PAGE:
A Cornerstone of Life

1.4.1

          It is human nature to want to share our ideas, thoughts, wants, and needs with others. Many times, it satisfies a primal need to answer, “What is in it for me?” Effective communication skills are what our relationships and lives are built upon. Remember, communication is more than speaking—it is written, musical, nonverbal, verbal, and movements that convey meaning.


          In our personal lives, communication is the glue of nurturing relationships. Our friends and loved ones base their desire to be with us on our ability to communicate. If you couldn’t convey messages to your significant other, would they want to be with you? When your mother hugs you after a long day, do you feel the message of love coming across? If you paint a picture of an event, aren’t you communicating the messages and importance of that day?


          In business, our livelihoods depend on our communication skills. The National Association of Colleges and Employers (NACE) says communication skills are the most important quality in job candidates—higher than teamwork and problem-solving. In your professional career, you may prepare and present proposals for nonprofits, convince your manager you should be given a raise or promotion, work with clients to grow your business, convey appreciation about growth in the business, unveil products to consumers, or even tell employees they will not receive a raise this year. All of these examples require you to effectively communicate. 


          Consider your career and specific examples of what information you need to communicate:

  • Medical Doctors:

    • Explaining a procedure to your patient or to their family.

    • Trying to find out what is wrong with your patient in the 10-minute office visit you are allotted during the day.

    • Explaining to the nurse in the operating room what needs to be done to save your patient’s life.

    • Presenting to a congressional committee your thoughts on how health care can be provided for all citizens.

    • Accepting an award for your meritorious service to Doctors Without Borders.

    •  Discussing with the pharmacist the medication you ordered for a patient.

  • Dentists: 

    • Explaining dental procedures to help a patient understand the best oral care required.

    • Explaining to the patient the process for the oral surgery the patient needs.

  • Nurses: 

    • Talking with patients to see where they hurt.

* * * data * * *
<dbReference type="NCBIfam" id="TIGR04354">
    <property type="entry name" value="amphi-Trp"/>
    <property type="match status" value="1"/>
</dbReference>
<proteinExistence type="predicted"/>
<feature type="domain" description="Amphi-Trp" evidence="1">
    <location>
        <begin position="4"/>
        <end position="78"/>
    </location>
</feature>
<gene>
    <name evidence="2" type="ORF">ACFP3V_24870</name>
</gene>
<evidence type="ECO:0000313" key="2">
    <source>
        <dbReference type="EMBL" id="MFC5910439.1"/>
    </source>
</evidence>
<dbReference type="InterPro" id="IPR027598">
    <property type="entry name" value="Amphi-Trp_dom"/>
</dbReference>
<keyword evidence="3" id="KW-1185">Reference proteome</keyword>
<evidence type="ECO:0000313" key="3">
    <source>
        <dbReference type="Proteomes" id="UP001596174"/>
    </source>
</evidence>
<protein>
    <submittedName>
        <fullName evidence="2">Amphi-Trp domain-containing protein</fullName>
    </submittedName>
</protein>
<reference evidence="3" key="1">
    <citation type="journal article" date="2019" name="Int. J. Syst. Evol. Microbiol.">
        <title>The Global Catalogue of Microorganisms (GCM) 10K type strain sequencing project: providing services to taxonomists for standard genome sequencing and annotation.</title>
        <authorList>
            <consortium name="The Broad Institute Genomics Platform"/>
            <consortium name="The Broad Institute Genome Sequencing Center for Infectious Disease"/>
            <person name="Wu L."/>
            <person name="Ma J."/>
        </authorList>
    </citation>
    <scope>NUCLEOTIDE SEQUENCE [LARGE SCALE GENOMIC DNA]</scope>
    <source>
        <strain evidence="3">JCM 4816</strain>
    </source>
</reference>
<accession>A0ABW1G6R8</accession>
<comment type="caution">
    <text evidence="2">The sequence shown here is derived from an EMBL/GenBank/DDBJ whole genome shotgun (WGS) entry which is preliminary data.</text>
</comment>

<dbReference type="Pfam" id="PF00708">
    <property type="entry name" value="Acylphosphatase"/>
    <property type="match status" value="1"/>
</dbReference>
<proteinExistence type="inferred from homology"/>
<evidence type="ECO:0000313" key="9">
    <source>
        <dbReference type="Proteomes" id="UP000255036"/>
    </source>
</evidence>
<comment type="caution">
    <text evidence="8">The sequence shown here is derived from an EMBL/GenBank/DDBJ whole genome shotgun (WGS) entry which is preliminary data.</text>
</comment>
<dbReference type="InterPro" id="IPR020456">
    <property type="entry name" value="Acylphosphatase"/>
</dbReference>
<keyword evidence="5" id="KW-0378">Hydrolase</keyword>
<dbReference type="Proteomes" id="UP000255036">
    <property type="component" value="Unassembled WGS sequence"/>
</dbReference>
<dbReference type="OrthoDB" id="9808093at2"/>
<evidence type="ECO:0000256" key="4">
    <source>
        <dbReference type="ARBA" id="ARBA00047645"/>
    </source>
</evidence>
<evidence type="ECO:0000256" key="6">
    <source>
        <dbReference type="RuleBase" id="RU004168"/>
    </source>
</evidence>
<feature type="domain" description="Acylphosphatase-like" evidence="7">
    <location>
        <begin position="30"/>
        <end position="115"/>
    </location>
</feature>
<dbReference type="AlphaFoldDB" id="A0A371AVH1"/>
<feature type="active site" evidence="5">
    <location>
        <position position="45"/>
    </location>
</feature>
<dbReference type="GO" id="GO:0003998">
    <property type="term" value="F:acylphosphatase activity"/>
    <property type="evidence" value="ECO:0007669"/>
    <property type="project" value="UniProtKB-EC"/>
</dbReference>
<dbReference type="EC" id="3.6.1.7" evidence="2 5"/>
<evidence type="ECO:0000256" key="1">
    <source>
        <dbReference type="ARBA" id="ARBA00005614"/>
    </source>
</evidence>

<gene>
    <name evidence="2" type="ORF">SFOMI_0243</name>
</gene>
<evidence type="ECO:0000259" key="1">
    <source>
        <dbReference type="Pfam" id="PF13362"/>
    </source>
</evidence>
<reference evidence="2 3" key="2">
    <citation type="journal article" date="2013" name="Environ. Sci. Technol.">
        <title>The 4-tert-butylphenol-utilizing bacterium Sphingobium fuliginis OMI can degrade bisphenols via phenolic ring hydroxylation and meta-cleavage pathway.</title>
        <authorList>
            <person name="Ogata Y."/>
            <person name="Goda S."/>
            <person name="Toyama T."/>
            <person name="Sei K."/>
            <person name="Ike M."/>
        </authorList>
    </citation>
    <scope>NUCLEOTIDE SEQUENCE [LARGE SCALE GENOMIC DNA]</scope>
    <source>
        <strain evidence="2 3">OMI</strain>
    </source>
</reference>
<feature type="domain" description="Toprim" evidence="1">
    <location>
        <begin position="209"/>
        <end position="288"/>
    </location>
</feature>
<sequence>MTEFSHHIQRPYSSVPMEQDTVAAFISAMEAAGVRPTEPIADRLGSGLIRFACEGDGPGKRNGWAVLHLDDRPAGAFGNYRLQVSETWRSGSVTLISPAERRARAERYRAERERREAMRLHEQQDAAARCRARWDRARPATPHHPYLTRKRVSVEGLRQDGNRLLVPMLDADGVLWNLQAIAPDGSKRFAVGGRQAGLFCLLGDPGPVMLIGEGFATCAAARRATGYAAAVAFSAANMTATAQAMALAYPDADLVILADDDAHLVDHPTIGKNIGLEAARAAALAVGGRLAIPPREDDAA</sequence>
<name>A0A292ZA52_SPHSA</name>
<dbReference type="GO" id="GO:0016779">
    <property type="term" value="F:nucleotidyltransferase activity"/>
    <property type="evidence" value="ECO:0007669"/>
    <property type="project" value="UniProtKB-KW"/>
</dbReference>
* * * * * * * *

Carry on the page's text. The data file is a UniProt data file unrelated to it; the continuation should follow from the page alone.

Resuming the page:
•  Speaking with patients about a wellness plan.

    • Speaking with clients about dietary restrictions.

    • Attending to patients to deliver the medication they need.

  • Personal Trainers: 

    • Explaining the need for a physical fitness plan for the client.

    • Showing how to use the equipment in the gym to a client.

    • Explaining to a prospective client what the facilities of the gym offer to them as a member.

  •  Engineers: 

    • Talking with the board members at a large company about the drone prototype you have built and why they should purchase it.

    • Showing the project manager how you want the next phase of the building to be done.

    • Presenting to your superiors your drawings and how they expedite the process of building the item.

    • Talking with the news media about the bridge project you designed.

    • Showing the area customers your idea for how the continual flooding of their homes can be eliminated.

  • Scientists: 

    • Expressing your concerns about how the destruction of artifacts impacts history.

    • Showing penguins to a third-grade class and explaining the different types.

  • Computer Systems Analysts: 

    • Providing solutions as to why the computer network at your company is not working correctly.

    • Working with users over the phone to troubleshoot software or hardware problems.

  • Attorneys: 

    • Arguing your case before the state supreme court.

    • Asking a client to recount the accident in detail for your case.

    • Successfully defending your client in a court of law.

    • Asking the paralegal for research to be done on other cases similar to the one you are defending.

          What are some examples in your life? The ongoing study of communication is an asset to everyone’s personal and professional lives. 
 

Review Questions

1) Why is communication important in personal relationships? In business relationships?

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